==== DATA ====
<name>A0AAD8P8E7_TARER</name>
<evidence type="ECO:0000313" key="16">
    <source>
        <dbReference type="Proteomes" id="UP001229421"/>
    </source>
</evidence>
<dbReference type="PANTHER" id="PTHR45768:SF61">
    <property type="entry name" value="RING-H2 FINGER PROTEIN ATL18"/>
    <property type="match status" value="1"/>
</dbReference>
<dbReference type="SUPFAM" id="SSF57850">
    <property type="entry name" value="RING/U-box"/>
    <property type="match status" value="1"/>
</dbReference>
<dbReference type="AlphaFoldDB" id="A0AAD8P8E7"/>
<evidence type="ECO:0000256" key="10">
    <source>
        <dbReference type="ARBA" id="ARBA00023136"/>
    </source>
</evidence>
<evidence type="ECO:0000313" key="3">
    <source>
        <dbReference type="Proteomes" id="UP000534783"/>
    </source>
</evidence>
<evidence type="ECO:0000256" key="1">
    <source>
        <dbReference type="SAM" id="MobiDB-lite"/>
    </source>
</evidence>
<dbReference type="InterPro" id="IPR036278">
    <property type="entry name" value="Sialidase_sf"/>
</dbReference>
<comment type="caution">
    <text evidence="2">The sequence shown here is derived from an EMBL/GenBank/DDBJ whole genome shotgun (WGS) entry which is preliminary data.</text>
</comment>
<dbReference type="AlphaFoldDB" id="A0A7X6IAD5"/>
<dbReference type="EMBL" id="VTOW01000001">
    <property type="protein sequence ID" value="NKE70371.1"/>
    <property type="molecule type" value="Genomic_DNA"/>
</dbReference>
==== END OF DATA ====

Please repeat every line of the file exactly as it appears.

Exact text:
<name>A0AAD8P8E7_TARER</name>
<evidence type="ECO:0000313" key="16">
    <source>
        <dbReference type="Proteomes" id="UP001229421"/>
    </source>
</evidence>
<dbReference type="PANTHER" id="PTHR45768:SF61">
    <property type="entry name" value="RING-H2 FINGER PROTEIN ATL18"/>
    <property type="match status" value="1"/>
</dbReference>
<dbReference type="SUPFAM" id="SSF57850">
    <property type="entry name" value="RING/U-box"/>
    <property type="match status" value="1"/>
</dbReference>
<dbReference type="AlphaFoldDB" id="A0AAD8P8E7"/>
<evidence type="ECO:0000256" key="10">
    <source>
        <dbReference type="ARBA" id="ARBA00023136"/>
    </source>
</evidence>
<evidence type="ECO:0000313" key="3">
    <source>
        <dbReference type="Proteomes" id="UP000534783"/>
    </source>
</evidence>
<evidence type="ECO:0000256" key="1">
    <source>
        <dbReference type="SAM" id="MobiDB-lite"/>
    </source>
</evidence>
<dbReference type="InterPro" id="IPR036278">
    <property type="entry name" value="Sialidase_sf"/>
</dbReference>
<comment type="caution">
    <text evidence="2">The sequence shown here is derived from an EMBL/GenBank/DDBJ whole genome shotgun (WGS) entry which is preliminary data.</text>
</comment>
<dbReference type="AlphaFoldDB" id="A0A7X6IAD5"/>
<dbReference type="EMBL" id="VTOW01000001">
    <property type="protein sequence ID" value="NKE70371.1"/>
    <property type="molecule type" value="Genomic_DNA"/>
</dbReference>